So now Buhr is building an office for his wife in what was an unfinished attic above the garage. He’s also working on a self-contained apartment for his parents and in-laws to use when they’re in town for extended babysitting visits.

“This all kind of became immediately necessary, thanks to COVID,” Buhr says.

John Buhr using recycled lumber to build a playhouse for his young children.JPG

Frank Morris

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Coronavirus Pandemic Has Led To A Home Improvement Business Boom

MIAMI (CBSMiami) – The coronavirus pandemic has been difficult for many businesses, but those involved with home improvement are thriving.

When the pandemic started, the Levyn family found themselves at home more. They decided to renovate the backyard, including a new deck.

“You want where you live, if you have to work there and if you have young children, you want it to be as lovely as it can possibly be,” Allison Levyn says.

The Levyn’s hired a local company, MG Construction & Decks.

“Business has been crazy. It is really good,” says co-owner Melissa Gabso.

A Consumer Specialists survey found 57% of homeowners made improvements this spring. And plenty of people are doing it themselves, which is driving up sales at hardware stores.


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Home Depot recently posted its strongest quarterly sales growth in 20 years.

But the demand is leading to a shortage of supplies, especially lumber.

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Airline coronavirus contractions leave Vermont travelers with fewer options

BURLINGTON, Vt. (WCAX) – The coronavirus has slowed down business and leisure travel nationwide, and even with some economic recovery, air travel has not bounced back. That includes the Burlington airport, where the number of flights has dropped by 70 percent and has meant fewer options for people looking to fly.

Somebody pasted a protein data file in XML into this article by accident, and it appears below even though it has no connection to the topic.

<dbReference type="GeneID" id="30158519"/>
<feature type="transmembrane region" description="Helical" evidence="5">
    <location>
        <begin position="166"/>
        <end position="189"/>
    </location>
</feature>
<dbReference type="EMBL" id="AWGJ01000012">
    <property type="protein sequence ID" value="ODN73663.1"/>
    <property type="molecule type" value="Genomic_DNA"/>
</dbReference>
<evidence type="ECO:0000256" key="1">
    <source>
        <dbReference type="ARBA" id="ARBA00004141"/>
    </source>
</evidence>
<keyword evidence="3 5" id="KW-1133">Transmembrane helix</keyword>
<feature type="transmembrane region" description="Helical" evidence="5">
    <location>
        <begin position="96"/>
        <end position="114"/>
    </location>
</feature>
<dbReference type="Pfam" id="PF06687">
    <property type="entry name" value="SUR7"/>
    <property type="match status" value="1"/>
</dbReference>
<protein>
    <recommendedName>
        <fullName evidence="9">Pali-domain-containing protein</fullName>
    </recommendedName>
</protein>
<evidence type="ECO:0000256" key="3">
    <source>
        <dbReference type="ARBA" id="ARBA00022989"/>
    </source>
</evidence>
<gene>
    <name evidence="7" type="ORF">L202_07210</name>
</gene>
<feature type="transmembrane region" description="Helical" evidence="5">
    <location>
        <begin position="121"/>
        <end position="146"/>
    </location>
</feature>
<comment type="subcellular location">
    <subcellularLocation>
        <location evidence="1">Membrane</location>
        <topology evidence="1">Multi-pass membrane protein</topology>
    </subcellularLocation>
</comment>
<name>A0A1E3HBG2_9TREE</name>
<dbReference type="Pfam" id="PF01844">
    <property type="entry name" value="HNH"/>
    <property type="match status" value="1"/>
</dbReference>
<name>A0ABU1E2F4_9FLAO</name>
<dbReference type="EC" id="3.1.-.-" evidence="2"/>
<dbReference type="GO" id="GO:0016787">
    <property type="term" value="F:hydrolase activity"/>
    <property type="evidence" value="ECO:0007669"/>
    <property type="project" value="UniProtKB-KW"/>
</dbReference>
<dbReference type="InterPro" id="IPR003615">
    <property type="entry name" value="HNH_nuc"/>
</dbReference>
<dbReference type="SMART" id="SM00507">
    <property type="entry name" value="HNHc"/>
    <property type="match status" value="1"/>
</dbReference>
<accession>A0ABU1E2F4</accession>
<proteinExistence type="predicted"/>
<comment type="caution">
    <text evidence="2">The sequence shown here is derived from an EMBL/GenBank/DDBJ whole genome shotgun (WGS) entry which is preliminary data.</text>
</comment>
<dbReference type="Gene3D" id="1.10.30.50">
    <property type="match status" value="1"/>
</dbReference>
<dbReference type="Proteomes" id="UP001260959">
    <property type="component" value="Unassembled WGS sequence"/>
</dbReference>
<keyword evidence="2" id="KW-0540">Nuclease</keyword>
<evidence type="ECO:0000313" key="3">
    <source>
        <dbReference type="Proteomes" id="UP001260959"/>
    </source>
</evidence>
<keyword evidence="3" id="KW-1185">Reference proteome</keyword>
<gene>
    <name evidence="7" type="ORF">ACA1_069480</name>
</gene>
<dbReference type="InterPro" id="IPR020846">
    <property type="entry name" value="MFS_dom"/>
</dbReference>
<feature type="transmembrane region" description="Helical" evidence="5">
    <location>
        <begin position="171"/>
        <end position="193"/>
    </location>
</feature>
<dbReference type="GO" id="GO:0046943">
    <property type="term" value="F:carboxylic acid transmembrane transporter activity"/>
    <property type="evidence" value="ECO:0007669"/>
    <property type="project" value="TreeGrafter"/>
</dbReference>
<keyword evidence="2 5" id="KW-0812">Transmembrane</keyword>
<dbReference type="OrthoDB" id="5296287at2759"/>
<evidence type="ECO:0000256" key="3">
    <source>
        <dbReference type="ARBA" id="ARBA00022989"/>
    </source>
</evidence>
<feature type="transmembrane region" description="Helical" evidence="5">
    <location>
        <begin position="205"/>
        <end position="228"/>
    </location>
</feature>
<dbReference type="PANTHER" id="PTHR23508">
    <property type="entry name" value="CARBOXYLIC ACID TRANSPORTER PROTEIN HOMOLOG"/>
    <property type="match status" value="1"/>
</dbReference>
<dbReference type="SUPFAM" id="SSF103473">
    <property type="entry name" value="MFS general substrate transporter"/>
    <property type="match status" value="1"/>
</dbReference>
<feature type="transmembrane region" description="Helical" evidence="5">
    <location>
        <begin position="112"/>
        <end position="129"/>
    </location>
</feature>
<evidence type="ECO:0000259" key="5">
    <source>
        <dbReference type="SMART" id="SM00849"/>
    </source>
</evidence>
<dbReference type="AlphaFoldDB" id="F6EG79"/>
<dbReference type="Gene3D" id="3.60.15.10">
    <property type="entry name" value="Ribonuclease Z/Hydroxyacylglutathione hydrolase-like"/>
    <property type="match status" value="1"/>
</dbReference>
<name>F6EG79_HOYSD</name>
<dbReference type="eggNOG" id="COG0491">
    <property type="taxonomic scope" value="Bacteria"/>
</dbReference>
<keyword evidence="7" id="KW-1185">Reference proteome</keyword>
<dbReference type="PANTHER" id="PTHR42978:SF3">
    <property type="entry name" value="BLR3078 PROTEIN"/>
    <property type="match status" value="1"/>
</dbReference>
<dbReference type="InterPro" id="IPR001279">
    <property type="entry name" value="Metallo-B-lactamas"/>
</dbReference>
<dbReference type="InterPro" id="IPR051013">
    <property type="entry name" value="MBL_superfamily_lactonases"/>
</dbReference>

An empty airport reflects the decline in travel during the coronavirus pandemic

“Flights were not what they were a year ago. Flights are down substantially,” said Gene Richards, director of aviation at the Burlington International Airport. He says they normally see around 9,000 travelers a week this time of the year. Now, they are seeing around 3,000.

Despite the low numbers, no airlines have pulled out of Burlington. “The good news is that many airports our size have lost all service and we actually have — all the airlines are still here and still flying,” Richards said.

But he

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Coronavirus: UK government tells people to work from home

  • Prime Minister Boris Johnson on Tuesday told workers to stay at home if they can as a second coronavirus wave grips the UK.
  • He announced new restrictions for the hospitality and leisure industries and said they could last for another six months.
  • He also introduced a 10 p.m. curfew for pubs, bars, and restaurants and a limit on wedding guests to 15.
  • Visit Business Insider’s homepage for more stories.

UK Prime Minister Boris Johnson on Tuesday urged people to work from home in order to halt a spike in coronavirus infections and announced a series of new restrictions that could last for at least six more months.

Johnson told the House of Commons that the government had scrapped its push for more people in England to return to their workplaces.

“We are once again asking office workers who can work from home to do so,” Johnson told members of Parliament.